[standards-jig] JNG Ramblings.

Mike Lin mikelin at MIT.EDU
Mon Aug 12 07:51:50 UTC 2002

> If the four-orders-of-magnitude increase in both storage medium and in 
> network bandwidth we have seen over the last decade continues into the 
> future, a 32-bit 'size' field will become insufficient. If that happens, 
> how would we upgrade a protocol like the one Mike Lin proposed @ 
> http://mikelin.mit.edu/xmpp/jng/ ? In a similar vein, look at the 
> evolution of Microsoft's (V)FAT filesystem.

I was thinking about this today. The protocol chooses 32-bit fields not
because I think 32-bit is an immortally high limit on message size, but
because it is so easy to work with on 32-bit platforms. So I was
thinking about what to do once we all have 64-bit platforms, when it is
still easy to work with 32-bit values, but we would like to be working
with 64-bit values.

I really think it would work fine to define an exactly analagous
protocol that operates on 8-byte headers rather than 4-byte headers, and
run it on a different port. Except for higher size limits, the new
protocol would not be different at all. Thus, backwards compatability to
the extent of full fidelity in a server speaking both protocols would be
maintained for payload sizes within the 32-bit limits. Protocol framer
implementations would need to be changed very minimally to support the
64-bit protocol (assuming they get compiled to a 64-bit platform);
eventually, 32-bit implementations would go away.

We admittedly would need to somewhat arbitrarily define how to handle
messages that do not fit into the 32-bit limits sent to someone using
the 32-bit protocol. We could just reject the messages as too large, of
course, or, since the envelope is transparent XML, we could amusingly
imagine having the router chunk the message and rewrite the manifest to

So, my idea is to align upgrades in the protocol with upgrades in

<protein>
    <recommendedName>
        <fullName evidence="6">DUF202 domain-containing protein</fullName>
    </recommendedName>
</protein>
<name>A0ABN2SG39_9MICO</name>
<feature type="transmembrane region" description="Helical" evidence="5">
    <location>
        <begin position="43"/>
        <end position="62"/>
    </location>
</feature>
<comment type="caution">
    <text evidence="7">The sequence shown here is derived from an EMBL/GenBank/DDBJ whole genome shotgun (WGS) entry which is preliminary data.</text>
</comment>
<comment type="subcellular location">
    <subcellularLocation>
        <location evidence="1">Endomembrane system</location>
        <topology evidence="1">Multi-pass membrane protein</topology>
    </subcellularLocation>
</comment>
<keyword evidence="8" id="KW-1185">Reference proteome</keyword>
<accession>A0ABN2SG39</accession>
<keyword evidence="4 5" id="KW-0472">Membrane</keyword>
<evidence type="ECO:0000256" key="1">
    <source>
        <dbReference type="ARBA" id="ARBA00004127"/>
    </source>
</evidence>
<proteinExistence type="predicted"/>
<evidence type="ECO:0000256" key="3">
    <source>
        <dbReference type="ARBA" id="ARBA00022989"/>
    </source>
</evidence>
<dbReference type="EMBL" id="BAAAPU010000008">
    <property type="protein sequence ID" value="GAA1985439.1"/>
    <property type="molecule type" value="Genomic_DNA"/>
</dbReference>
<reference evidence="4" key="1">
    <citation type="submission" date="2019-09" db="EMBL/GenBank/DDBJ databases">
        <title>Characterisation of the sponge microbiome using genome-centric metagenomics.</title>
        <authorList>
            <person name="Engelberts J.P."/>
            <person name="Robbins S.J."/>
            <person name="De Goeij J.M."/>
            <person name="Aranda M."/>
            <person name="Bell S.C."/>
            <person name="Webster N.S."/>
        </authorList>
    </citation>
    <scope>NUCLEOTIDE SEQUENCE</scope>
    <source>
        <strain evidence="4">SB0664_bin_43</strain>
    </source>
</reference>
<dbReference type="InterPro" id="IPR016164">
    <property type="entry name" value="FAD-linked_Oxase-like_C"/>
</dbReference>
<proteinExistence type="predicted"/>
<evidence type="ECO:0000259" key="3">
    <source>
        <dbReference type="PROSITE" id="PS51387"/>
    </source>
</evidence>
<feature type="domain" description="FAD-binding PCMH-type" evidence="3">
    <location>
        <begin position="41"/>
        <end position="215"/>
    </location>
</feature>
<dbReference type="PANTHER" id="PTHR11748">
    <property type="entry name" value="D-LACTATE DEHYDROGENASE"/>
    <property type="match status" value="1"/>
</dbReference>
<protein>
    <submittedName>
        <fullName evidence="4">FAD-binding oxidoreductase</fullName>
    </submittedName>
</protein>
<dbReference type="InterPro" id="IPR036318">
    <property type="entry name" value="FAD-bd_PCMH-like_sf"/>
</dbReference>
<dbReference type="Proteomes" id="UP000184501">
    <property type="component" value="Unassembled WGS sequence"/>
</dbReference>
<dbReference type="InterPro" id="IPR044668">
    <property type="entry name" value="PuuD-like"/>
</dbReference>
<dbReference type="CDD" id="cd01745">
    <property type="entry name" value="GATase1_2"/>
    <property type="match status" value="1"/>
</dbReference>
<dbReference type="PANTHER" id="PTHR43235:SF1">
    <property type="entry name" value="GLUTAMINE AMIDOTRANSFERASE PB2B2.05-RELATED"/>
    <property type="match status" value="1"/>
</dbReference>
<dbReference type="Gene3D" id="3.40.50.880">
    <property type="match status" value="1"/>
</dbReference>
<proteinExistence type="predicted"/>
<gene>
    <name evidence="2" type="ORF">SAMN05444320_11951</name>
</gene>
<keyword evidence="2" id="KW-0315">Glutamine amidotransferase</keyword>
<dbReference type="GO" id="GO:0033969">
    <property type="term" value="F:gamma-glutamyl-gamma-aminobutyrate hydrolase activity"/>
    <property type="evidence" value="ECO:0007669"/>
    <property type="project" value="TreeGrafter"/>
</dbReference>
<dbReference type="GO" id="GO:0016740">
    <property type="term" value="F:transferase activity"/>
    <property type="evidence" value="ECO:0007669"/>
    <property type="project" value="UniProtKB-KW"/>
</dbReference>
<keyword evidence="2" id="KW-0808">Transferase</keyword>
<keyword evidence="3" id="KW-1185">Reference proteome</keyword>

processor architecture. Upgrading processor architectures always causes
something of a sea change in software, and I don't think this is
realistically avoidable to any great extent; it's always bumpy riding in
between. You probably remember having to choose to run Windows in
386-enhanced mode, or trying to get old programs to run in Win95. Most
of you probably remember stuff from even further back that I don't.

In an unusual step for me, I'll insert a non-normative douse of realism
here too. The largest part payload in the 32-bit protocol is 16MB. Let's
say that we were using an XML-framed protocol instead, so that there is
no actual limit to payload size. What are the chances that software
designed today is going to properly handle a 16.01MB chunk of XML
without blocking unacceptably, crashing, or otherwise choking? I think
pretty small. So the non-normative non-argument I'm trying to make is
that somewhere down the road there are going to have to be practical
changes to the implementations anyway, and inserting a slightly
different protocol at some later date is not really such a disaster,
especially where backwards compatibility is largely maintained. LDAP did
it, and it was a bit bumpy, but on the whole it didn't cause nuclear

In the meantime, I think we get a lot of benefit from a 32-bit binary
wire framing protocol.


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